SINGAPORE - Amir Nazir has lived a life of crime since he was 15. Now 44, he has been in and out of prison for various offences, including those related to drugs.
Unmarried, his relationship with his siblings and mother is strained. Just released in November after his latest spell in prison, the Nee Soon South resident said he was struggling with depression, anxiety, and anger management issues.
He said: "I needed to find hope, control my emotions, and overcome negative thoughts."
In January, hope came in the form of a new non-profit in Nee Soon South, Rise Community, which is the brainchild of Ms Carrie Tan, an MP for Nee Soon GRC.
Made up of residents and volunteers, it is the first organisation to focus on men from low-income backgrounds, helping them find employment as well as cope with mental health issues.
A Rise Community volunteer encouraged Mr Amir to look for a job, checked in on him every day and got him to pen his emotions in a diary. A month ago, he got a job as a town council cleaner.
The non-profit was unveiled on Saturday (March 20) at the PAP Nee Soon South branch in Yishun. Rise is short for resilience, integrity, strength, and energy.
The organisation works on improving the men's socio-emotional, physical, and financial well-being through peer support groups and by creating employment opportunities.
For a start, as part of a two-year pilot, Rise Community aims to reach out to 500 men between the ages of 20 and 59 in Nee Soon South.
The men will include those who are the sole breadwinners in their families living in rental flats, those who have lost their jobs, or have always been in low-wage, unstable employment and are looking to gain social mobility.
The non-profit, which started work a few months ago, is currently working with about 50 men who were identified through outreach at rental flats and referrals from Ms Tan's Meet-the-People sessions.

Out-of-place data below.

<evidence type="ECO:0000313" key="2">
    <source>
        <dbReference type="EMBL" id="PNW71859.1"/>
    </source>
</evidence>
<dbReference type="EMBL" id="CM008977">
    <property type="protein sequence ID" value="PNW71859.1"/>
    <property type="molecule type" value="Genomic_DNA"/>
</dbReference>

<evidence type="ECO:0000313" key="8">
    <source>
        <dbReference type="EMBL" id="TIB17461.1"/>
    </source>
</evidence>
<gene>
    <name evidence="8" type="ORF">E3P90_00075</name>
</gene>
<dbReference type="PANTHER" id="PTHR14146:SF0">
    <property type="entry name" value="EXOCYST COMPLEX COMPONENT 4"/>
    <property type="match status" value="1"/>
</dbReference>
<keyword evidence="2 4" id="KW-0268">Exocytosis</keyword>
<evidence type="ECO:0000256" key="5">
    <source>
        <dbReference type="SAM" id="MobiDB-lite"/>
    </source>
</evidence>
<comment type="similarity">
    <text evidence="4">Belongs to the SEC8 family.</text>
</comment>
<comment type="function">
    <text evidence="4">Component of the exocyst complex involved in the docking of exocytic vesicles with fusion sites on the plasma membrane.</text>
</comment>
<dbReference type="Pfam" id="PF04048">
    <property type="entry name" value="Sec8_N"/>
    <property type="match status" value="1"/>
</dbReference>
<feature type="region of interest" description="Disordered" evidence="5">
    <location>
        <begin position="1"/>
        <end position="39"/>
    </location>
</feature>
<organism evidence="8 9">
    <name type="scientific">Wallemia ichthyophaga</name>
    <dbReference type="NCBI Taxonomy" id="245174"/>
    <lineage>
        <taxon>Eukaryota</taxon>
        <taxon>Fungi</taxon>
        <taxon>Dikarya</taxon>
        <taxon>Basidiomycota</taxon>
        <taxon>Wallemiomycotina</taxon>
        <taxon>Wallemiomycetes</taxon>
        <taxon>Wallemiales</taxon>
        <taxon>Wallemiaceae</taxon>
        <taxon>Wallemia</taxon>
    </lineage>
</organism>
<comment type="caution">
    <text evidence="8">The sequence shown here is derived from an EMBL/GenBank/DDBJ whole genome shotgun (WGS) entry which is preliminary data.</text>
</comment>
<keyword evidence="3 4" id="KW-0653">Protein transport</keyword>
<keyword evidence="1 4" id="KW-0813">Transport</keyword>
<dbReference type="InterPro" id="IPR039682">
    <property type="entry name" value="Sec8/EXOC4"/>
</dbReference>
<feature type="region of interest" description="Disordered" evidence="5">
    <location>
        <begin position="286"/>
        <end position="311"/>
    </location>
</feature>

The pilot's first year will focus on befriending and building trust with the men, so that Rise Community can understand their needs, and design specific programmes with them.
Trust-building is the most crucial first step for the non-profit, said Ms Tan, who will be the non-profit's steering adviser.
"Men build up walls around themselves because of traditional notions of manhood and masculinity, and it is not easy to get them to share their problems."
She added: "Men's identity and self-esteem should not be solely defined by being breadwinners, but as equal partners with women, and as enablers at home, at the workplace and in the community."
After designing specific programmes from the pilot, she hopes to expand Rise Community to the rest of Nee Soon GRC and Singapore.
A new MP who entered Parliament after the 2020 General Election, Ms Tan is no stranger to helping low-income individuals.
In 2013, she founded the charity, Daughters of Tomorrow, which facilitates job opportunities for underprivileged women, and supports them in achieving financial independence and building resilient families.
"Time and again, I've been asked by community partners: 'When will you start Sons of Tomorrow?'
"Women in rental housing tend to have a lot of different support from the community. But I noticed that the dads in the family are sometimes neglected, and they also tend to be the breadwinners of the family," said Ms Tan.
Home Affairs and Law Minister K. Shanmugam, who is the anchor minister of Nee Soon GRC, is the patron of Rise Community.
Speaking at the non-profit's launch on Saturday, Mr Shanmugam said the traditional expectations of men, where they are not allowed to show emotion or openly share their issues and just act as the provider, can be brutal.
"When you put up a wall like that, it shows up in higher suicide rates, higher crime rates, higher rates of dysfunctionality, particularly when their central core is the family and their working environment," Mr Shanmugam added.
Sociologist Paulin Straughan from the Singapore Management University said it was crucial for non-profits like Rise Community to act as a bridge between low-income groups and job assistance and training schemes introduced by the Government.
She said: "As with all helplines in Singapore, the difficulty we have is getting the information out to those who need it, and reach out to those who have fallen through the gaps.
"What the Government needs is the warriors on the ground to drive the take-up rate and fine-tune the support that is available."
For such ground-up initiatives to be successful, Professor Straughan stressed that it was important not to present them as a form of charity to the men, but as an innovative form of philanthropy to support breadwinners.
"We do have to be sensitive to the fact that men do not want to be seen as needy or recipients of charity," she added.